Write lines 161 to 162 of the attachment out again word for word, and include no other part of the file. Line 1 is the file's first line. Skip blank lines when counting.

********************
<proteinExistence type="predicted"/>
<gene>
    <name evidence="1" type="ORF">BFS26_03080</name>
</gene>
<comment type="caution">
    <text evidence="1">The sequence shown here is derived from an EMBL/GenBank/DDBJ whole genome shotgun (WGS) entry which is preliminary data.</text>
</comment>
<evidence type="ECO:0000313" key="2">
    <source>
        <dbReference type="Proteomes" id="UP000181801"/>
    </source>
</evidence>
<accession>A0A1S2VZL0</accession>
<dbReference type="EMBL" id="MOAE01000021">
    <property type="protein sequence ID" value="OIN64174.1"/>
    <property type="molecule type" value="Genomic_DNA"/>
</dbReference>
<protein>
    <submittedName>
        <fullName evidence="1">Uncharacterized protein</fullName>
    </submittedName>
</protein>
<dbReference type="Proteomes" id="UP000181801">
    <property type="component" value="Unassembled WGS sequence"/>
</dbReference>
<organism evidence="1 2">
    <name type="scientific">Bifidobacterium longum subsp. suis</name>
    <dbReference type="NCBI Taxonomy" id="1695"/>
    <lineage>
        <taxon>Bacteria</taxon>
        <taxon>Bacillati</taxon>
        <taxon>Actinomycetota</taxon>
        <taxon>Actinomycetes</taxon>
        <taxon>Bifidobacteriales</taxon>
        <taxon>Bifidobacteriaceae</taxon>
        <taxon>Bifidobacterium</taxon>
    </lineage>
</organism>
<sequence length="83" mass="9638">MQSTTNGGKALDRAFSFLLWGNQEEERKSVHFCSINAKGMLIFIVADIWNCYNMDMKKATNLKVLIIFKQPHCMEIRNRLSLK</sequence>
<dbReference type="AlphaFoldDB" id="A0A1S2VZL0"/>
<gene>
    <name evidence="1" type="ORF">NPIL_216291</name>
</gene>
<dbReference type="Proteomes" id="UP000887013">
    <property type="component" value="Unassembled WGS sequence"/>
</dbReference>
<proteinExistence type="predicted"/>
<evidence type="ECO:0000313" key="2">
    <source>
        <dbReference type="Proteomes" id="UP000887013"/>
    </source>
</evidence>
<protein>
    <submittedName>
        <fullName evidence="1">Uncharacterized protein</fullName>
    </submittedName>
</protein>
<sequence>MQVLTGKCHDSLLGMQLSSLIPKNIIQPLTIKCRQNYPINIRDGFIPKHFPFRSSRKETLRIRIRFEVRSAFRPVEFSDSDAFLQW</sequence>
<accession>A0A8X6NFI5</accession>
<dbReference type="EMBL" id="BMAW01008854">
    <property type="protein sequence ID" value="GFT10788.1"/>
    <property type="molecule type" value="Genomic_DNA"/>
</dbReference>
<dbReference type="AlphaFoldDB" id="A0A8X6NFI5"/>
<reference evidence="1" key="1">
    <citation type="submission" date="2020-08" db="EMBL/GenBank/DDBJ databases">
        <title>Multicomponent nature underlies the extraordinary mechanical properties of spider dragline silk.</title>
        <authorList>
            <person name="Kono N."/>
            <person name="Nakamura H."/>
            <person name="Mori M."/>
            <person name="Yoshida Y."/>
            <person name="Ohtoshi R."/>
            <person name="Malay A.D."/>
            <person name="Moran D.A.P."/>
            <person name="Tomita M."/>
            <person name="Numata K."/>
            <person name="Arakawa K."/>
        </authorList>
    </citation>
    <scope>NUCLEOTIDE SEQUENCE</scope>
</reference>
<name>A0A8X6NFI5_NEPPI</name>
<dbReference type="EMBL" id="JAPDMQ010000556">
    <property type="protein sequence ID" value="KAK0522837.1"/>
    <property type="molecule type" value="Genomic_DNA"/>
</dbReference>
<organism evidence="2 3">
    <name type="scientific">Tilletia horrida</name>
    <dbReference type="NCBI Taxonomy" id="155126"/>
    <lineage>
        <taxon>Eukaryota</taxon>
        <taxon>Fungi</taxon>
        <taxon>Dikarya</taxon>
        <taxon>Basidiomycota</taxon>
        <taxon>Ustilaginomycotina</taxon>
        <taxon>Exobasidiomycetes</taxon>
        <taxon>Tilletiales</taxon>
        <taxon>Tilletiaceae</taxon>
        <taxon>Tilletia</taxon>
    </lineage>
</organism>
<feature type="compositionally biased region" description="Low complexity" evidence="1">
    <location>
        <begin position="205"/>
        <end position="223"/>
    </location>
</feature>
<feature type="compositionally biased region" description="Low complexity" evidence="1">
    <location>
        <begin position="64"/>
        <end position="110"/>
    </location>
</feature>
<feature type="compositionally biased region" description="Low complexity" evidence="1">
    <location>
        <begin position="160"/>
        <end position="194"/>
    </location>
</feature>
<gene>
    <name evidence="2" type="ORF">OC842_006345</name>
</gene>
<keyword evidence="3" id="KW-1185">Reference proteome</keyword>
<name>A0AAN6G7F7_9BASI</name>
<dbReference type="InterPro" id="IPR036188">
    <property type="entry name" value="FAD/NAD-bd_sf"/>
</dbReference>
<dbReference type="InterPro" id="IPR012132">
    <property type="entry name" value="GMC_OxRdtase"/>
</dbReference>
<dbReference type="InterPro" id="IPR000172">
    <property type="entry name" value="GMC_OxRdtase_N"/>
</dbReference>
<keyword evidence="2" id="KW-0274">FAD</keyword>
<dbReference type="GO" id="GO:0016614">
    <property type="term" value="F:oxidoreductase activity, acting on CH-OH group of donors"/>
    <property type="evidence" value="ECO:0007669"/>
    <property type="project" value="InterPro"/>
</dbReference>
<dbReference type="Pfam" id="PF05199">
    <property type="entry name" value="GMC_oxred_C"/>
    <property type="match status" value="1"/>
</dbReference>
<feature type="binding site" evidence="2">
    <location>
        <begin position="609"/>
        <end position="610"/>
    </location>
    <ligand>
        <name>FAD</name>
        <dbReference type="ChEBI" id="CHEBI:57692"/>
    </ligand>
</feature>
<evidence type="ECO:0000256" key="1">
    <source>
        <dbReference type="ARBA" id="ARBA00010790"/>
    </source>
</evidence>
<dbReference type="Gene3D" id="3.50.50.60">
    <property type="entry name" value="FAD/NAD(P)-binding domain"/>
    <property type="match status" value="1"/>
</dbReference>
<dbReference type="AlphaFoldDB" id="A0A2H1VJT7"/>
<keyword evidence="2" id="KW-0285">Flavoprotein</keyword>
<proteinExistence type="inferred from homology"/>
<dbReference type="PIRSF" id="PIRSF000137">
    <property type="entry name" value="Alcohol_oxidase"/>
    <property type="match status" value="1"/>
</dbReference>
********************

    <property type="entry name" value="FAD/NAD(P)-binding domain"/>
    <property type="match status" value="1"/>